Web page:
Colorado primaries have come and gone, and the November general election has officially begun. The state GOP avoided its nightmare scenario and Democrats have already pivoted from attempts to manipulate Republican voters into attacks on the victorious candidates.
Even as the two major parties begin battering each other, the role of unaffiliated voters still deserves more analysis. Specifically, unaffiliateds hold the key to curbing extremism in Colorado.
The rapid ascent of unaffiliated voters over the past decade has been well documented. They now account for 44.8% of the Colorado electorate. That compares to the paltry 28.2% represented by the Democratic Party and anemic 25.2% represented by the Republican Party (the remainder are split among minor parties like Libertarians, Greens, etc.).
As I wrote a few weeks ago, that number should only climb as the benefits for registering unaffiliated become more evident. For example, in a year like this when Democrats offered very few contested primary races, unaffiliated voters could choose to vote in the Republican primary.
That is exactly what I did, and I seem to be in pretty good company.
Overall, 430,865 unaffiliated voters cast ballots in last week’s primaries. That is 35.77% of 1,204,528 total votes turned out across the state. Of the 353,604 ballots already processed (there were still 77,261 outstanding as of Friday), nearly 60% were cast in Republican primaries.
While some Republicans will surely spin that as a sign of unaffiliated voters trending toward their side of the aisle in the run up to November, that interpretation seems foolhardy.
In contrast, it appears that unaffiliated voters may be beginning to exercise their electoral clout in the critical primary process. That is an important step. As the two major political parties continue to pander toward the extremists in their respective bases, it will fall to unaffiliated voters to blunt that change.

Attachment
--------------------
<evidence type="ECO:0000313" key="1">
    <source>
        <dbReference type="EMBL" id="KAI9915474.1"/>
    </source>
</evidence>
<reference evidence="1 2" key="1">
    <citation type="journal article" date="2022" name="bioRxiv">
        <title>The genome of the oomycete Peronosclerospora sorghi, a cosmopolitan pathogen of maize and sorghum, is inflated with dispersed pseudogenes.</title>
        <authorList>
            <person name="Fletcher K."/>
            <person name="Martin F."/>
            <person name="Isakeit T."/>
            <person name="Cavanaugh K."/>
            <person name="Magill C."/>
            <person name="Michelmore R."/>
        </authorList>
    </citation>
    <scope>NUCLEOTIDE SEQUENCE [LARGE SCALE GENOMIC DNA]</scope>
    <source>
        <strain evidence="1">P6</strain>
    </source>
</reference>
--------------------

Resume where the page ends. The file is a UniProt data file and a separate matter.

In seats where either Democrats or Republicans hold substantial advantages in the November general elections, the primary race becomes the all-important contest. Historically, those seats have frequently gone to the candidates who align with the extreme on either end.
The calculus changes when unaffiliated voters exercise their still newish right to vote in either.
While most evident in the statewide races where unaffiliated voters joined with a significant number of Republicans to reject the extremist views of candidates like Ron Hanks, Greg Lopez and Tina Peters, it also played out down ballot.
The influx of unaffiliated voters in the Republican primary surely helped House Minority Leader Hugh McKean beat back a far-right attack. Similarly, Rep. Mary Bradfield warded off her own challenge from an extremist.
In contrast, the relative paucity of unaffiliated voters in Democratic primaries allowed the left-most candidates to declare victory in several races across the state. Those candidates included Regina English in House District 17, Jenny Wilford in HD 34 and Elizabeth Velasco in HD 57.
The best example comes from HD 6 where Elisabeth Epps, a criminal justice activist and Candi CdeBaca acolyte, narrowly defeated Katie March.
While unaffiliated voters certainly participated in each of those Democratic primaries, they did not do so at the same levels as they did in their Republican counterparts. If the unaffiliated participation had been reversed, it seems likely some of those races would have gone the other way.
My assumption is that unaffiliated voters in those districts simply saw the same existential threat people like Hanks and Peters posed to our democracy and were compelled to cast ballots against them. Say what you will about candidates like Epps — and I am not a fan — but the policies she advocates for would not undermine our entire system of government.
There is still work to be done. For example, Colorado’s leading embarrassment, Rep. Lauren Boebert, easily brushed aside the lackluster campaign of Don Coram. But there is hope.
Only about a quarter of the unaffiliated voters in the state participated in last week’s primary. As that number climbs, so will the prospects for better government in our state.
Mario Nicolais is an attorney and columnist who writes on law enforcement, the legal system, health care and public policy. Follow him on Twitter: @MarioNicolaiEsq